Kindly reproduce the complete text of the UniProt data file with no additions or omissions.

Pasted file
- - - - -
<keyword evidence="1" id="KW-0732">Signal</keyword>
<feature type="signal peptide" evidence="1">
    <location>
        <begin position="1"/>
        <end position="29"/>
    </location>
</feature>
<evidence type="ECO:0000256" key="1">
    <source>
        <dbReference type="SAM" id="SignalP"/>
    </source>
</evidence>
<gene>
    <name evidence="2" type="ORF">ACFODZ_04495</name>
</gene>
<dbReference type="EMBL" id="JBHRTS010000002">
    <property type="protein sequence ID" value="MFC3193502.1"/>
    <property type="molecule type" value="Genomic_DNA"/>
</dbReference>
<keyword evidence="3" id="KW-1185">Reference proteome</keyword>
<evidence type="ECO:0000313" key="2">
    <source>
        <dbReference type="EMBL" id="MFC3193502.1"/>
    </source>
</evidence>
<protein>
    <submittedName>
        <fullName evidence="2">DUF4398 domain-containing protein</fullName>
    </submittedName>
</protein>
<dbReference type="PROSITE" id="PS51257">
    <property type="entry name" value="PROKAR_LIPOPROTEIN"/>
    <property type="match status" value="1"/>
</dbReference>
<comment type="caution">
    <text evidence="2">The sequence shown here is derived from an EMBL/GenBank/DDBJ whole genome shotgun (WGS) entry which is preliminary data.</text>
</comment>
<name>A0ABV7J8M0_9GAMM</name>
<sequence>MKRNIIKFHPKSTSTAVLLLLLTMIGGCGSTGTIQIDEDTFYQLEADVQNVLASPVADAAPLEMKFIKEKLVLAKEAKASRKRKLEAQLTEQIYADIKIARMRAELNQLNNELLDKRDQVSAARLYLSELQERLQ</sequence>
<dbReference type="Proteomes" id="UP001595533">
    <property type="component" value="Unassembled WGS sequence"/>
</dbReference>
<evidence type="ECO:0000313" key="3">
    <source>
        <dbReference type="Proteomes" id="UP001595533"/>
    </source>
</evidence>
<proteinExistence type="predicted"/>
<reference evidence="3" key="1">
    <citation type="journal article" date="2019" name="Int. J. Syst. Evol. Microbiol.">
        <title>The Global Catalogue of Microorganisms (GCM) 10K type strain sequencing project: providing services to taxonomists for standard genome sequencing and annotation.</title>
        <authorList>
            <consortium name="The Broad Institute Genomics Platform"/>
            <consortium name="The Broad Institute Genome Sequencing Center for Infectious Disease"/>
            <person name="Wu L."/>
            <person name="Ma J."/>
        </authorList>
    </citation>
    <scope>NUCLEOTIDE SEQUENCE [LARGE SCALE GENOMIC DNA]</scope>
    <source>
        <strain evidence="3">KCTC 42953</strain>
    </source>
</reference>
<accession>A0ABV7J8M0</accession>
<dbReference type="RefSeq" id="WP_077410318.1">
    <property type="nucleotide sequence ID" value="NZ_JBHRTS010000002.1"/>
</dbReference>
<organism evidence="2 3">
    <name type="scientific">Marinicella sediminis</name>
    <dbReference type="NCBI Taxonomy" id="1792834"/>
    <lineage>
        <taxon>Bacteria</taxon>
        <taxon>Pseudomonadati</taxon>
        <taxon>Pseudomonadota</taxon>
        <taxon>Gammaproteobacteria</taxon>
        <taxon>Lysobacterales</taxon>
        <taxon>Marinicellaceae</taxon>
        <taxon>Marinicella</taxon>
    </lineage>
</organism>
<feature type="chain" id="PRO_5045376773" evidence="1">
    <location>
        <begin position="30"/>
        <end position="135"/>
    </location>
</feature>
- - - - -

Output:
<keyword evidence="1" id="KW-0732">Signal</keyword>
<feature type="signal peptide" evidence="1">
    <location>
        <begin position="1"/>
        <end position="29"/>
    </location>
</feature>
<evidence type="ECO:0000256" key="1">
    <source>
        <dbReference type="SAM" id="SignalP"/>
    </source>
</evidence>
<gene>
    <name evidence="2" type="ORF">ACFODZ_04495</name>
</gene>
<dbReference type="EMBL" id="JBHRTS010000002">
    <property type="protein sequence ID" value="MFC3193502.1"/>
    <property type="molecule type" value="Genomic_DNA"/>
</dbReference>
<keyword evidence="3" id="KW-1185">Reference proteome</keyword>
<evidence type="ECO:0000313" key="2">
    <source>
        <dbReference type="EMBL" id="MFC3193502.1"/>
    </source>
</evidence>
<protein>
    <submittedName>
        <fullName evidence="2">DUF4398 domain-containing protein</fullName>
    </submittedName>
</protein>
<dbReference type="PROSITE" id="PS51257">
    <property type="entry name" value="PROKAR_LIPOPROTEIN"/>
    <property type="match status" value="1"/>
</dbReference>
<comment type="caution">
    <text evidence="2">The sequence shown here is derived from an EMBL/GenBank/DDBJ whole genome shotgun (WGS) entry which is preliminary data.</text>
</comment>
<name>A0ABV7J8M0_9GAMM</name>
<sequence>MKRNIIKFHPKSTSTAVLLLLLTMIGGCGSTGTIQIDEDTFYQLEADVQNVLASPVADAAPLEMKFIKEKLVLAKEAKASRKRKLEAQLTEQIYADIKIARMRAELNQLNNELLDKRDQVSAARLYLSELQERLQ</sequence>
<dbReference type="Proteomes" id="UP001595533">
    <property type="component" value="Unassembled WGS sequence"/>
</dbReference>
<evidence type="ECO:0000313" key="3">
    <source>
        <dbReference type="Proteomes" id="UP001595533"/>
    </source>
</evidence>
<proteinExistence type="predicted"/>
<reference evidence="3" key="1">
    <citation type="journal article" date="2019" name="Int. J. Syst. Evol. Microbiol.">
        <title>The Global Catalogue of Microorganisms (GCM) 10K type strain sequencing project: providing services to taxonomists for standard genome sequencing and annotation.</title>
        <authorList>
            <consortium name="The Broad Institute Genomics Platform"/>
            <consortium name="The Broad Institute Genome Sequencing Center for Infectious Disease"/>
            <person name="Wu L."/>
            <person name="Ma J."/>
        </authorList>
    </citation>
    <scope>NUCLEOTIDE SEQUENCE [LARGE SCALE GENOMIC DNA]</scope>
    <source>
        <strain evidence="3">KCTC 42953</strain>
    </source>
</reference>
<accession>A0ABV7J8M0</accession>
<dbReference type="RefSeq" id="WP_077410318.1">
    <property type="nucleotide sequence ID" value="NZ_JBHRTS010000002.1"/>
</dbReference>
<organism evidence="2 3">
    <name type="scientific">Marinicella sediminis</name>
    <dbReference type="NCBI Taxonomy" id="1792834"/>
    <lineage>
        <taxon>Bacteria</taxon>
        <taxon>Pseudomonadati</taxon>
        <taxon>Pseudomonadota</taxon>
        <taxon>Gammaproteobacteria</taxon>
        <taxon>Lysobacterales</taxon>
        <taxon>Marinicellaceae</taxon>
        <taxon>Marinicella</taxon>
    </lineage>
</organism>
<feature type="chain" id="PRO_5045376773" evidence="1">
    <location>
        <begin position="30"/>
        <end position="135"/>
    </location>
</feature>